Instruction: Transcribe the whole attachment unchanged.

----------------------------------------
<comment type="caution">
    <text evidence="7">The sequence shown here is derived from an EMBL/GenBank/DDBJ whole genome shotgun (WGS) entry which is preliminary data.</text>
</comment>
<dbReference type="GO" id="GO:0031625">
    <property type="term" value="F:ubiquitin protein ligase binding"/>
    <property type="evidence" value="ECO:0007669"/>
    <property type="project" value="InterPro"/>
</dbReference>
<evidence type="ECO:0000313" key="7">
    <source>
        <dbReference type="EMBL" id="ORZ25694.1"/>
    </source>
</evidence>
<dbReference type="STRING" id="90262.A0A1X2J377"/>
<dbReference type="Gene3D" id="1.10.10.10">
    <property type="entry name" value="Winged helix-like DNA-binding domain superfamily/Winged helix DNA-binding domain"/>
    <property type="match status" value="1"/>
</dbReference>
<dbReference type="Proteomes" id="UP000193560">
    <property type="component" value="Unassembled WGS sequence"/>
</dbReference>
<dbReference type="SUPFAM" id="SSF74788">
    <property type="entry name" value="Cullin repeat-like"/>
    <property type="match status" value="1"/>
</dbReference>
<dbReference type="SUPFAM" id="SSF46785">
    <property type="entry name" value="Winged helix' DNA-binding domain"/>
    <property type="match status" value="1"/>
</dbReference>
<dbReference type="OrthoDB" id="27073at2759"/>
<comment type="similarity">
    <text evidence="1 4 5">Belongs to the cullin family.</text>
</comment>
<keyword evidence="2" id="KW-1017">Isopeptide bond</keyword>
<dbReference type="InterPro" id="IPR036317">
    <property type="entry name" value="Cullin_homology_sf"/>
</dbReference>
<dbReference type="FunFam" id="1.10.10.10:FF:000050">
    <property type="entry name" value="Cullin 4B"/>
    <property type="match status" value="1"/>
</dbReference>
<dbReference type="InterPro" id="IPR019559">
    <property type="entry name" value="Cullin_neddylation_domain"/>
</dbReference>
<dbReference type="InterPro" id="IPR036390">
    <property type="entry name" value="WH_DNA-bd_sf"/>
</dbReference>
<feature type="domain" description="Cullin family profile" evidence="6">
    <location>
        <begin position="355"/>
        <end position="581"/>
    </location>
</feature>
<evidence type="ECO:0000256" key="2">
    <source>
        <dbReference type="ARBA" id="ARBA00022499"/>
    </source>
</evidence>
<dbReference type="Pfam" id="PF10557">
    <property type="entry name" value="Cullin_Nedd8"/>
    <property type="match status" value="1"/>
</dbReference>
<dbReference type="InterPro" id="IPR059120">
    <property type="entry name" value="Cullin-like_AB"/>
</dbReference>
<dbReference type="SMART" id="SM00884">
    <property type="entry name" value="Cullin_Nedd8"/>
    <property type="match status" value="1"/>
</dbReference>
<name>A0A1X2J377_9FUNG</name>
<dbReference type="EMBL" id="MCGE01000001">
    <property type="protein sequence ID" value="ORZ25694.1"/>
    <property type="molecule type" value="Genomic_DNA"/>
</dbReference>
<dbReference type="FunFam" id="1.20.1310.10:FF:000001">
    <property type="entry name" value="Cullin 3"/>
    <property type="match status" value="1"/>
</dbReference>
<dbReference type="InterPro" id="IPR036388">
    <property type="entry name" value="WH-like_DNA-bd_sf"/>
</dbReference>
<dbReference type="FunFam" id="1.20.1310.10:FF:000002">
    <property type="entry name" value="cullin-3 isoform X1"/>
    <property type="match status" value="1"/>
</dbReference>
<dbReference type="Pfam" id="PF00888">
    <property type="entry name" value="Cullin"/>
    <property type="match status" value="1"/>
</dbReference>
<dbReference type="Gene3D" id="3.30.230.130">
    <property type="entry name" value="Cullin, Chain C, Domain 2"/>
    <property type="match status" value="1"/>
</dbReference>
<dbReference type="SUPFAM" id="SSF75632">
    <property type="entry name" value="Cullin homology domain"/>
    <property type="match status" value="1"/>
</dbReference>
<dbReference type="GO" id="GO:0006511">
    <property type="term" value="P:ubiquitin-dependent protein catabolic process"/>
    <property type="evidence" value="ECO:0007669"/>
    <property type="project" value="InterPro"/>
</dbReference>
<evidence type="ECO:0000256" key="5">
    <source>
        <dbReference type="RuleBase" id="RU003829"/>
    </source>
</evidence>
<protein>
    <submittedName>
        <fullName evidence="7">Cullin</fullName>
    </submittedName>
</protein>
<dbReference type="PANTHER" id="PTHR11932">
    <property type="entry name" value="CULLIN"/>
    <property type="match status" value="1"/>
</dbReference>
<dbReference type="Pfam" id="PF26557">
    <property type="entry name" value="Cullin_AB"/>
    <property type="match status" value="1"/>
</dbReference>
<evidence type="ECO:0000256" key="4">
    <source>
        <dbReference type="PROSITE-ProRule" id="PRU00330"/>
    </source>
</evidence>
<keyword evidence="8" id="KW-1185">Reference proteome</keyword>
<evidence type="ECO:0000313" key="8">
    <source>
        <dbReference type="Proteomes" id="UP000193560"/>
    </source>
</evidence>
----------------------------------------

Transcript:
<comment type="caution">
    <text evidence="7">The sequence shown here is derived from an EMBL/GenBank/DDBJ whole genome shotgun (WGS) entry which is preliminary data.</text>
</comment>
<dbReference type="GO" id="GO:0031625">
    <property type="term" value="F:ubiquitin protein ligase binding"/>
    <property type="evidence" value="ECO:0007669"/>
    <property type="project" value="InterPro"/>
</dbReference>
<evidence type="ECO:0000313" key="7">
    <source>
        <dbReference type="EMBL" id="ORZ25694.1"/>
    </source>
</evidence>
<dbReference type="STRING" id="90262.A0A1X2J377"/>
<dbReference type="Gene3D" id="1.10.10.10">
    <property type="entry name" value="Winged helix-like DNA-binding domain superfamily/Winged helix DNA-binding domain"/>
    <property type="match status" value="1"/>
</dbReference>
<dbReference type="Proteomes" id="UP000193560">
    <property type="component" value="Unassembled WGS sequence"/>
</dbReference>
<dbReference type="SUPFAM" id="SSF74788">
    <property type="entry name" value="Cullin repeat-like"/>
    <property type="match status" value="1"/>
</dbReference>
<dbReference type="SUPFAM" id="SSF46785">
    <property type="entry name" value="Winged helix' DNA-binding domain"/>
    <property type="match status" value="1"/>
</dbReference>
<dbReference type="OrthoDB" id="27073at2759"/>
<comment type="similarity">
    <text evidence="1 4 5">Belongs to the cullin family.</text>
</comment>
<keyword evidence="2" id="KW-1017">Isopeptide bond</keyword>
<dbReference type="InterPro" id="IPR036317">
    <property type="entry name" value="Cullin_homology_sf"/>
</dbReference>
<dbReference type="FunFam" id="1.10.10.10:FF:000050">
    <property type="entry name" value="Cullin 4B"/>
    <property type="match status" value="1"/>
</dbReference>
<dbReference type="InterPro" id="IPR019559">
    <property type="entry name" value="Cullin_neddylation_domain"/>
</dbReference>
<dbReference type="InterPro" id="IPR036390">
    <property type="entry name" value="WH_DNA-bd_sf"/>
</dbReference>
<feature type="domain" description="Cullin family profile" evidence="6">
    <location>
        <begin position="355"/>
        <end position="581"/>
    </location>
</feature>
<evidence type="ECO:0000256" key="2">
    <source>
        <dbReference type="ARBA" id="ARBA00022499"/>
    </source>
</evidence>
<dbReference type="Pfam" id="PF10557">
    <property type="entry name" value="Cullin_Nedd8"/>
    <property type="match status" value="1"/>
</dbReference>
<dbReference type="InterPro" id="IPR059120">
    <property type="entry name" value="Cullin-like_AB"/>
</dbReference>
<dbReference type="SMART" id="SM00884">
    <property type="entry name" value="Cullin_Nedd8"/>
    <property type="match status" value="1"/>
</dbReference>
<name>A0A1X2J377_9FUNG</name>
<dbReference type="EMBL" id="MCGE01000001">
    <property type="protein sequence ID" value="ORZ25694.1"/>
    <property type="molecule type" value="Genomic_DNA"/>
</dbReference>
<dbReference type="FunFam" id="1.20.1310.10:FF:000001">
    <property type="entry name" value="Cullin 3"/>
    <property type="match status" value="1"/>
</dbReference>
<dbReference type="InterPro" id="IPR036388">
    <property type="entry name" value="WH-like_DNA-bd_sf"/>
</dbReference>
<dbReference type="FunFam" id="1.20.1310.10:FF:000002">
    <property type="entry name" value="cullin-3 isoform X1"/>
    <property type="match status" value="1"/>
</dbReference>
<dbReference type="Pfam" id="PF00888">
    <property type="entry name" value="Cullin"/>
    <property type="match status" value="1"/>
</dbReference>
<dbReference type="Gene3D" id="3.30.230.130">
    <property type="entry name" value="Cullin, Chain C, Domain 2"/>
    <property type="match status" value="1"/>
</dbReference>
<dbReference type="SUPFAM" id="SSF75632">
    <property type="entry name" value="Cullin homology domain"/>
    <property type="match status" value="1"/>
</dbReference>
<dbReference type="GO" id="GO:0006511">
    <property type="term" value="P:ubiquitin-dependent protein catabolic process"/>
    <property type="evidence" value="ECO:0007669"/>
    <property type="project" value="InterPro"/>
</dbReference>
<evidence type="ECO:0000256" key="5">
    <source>
        <dbReference type="RuleBase" id="RU003829"/>
    </source>
</evidence>
<protein>
    <submittedName>
        <fullName evidence="7">Cullin</fullName>
    </submittedName>
</protein>
<dbReference type="PANTHER" id="PTHR11932">
    <property type="entry name" value="CULLIN"/>
    <property type="match status" value="1"/>
</dbReference>
<dbReference type="Pfam" id="PF26557">
    <property type="entry name" value="Cullin_AB"/>
    <property type="match status" value="1"/>
</dbReference>
<evidence type="ECO:0000256" key="4">
    <source>
        <dbReference type="PROSITE-ProRule" id="PRU00330"/>
    </source>
</evidence>
<keyword evidence="8" id="KW-1185">Reference proteome</keyword>
<evidence type="ECO:0000313" key="8">
    <source>
        <dbReference type="Proteomes" id="UP000193560"/>
    </source>
</evidence>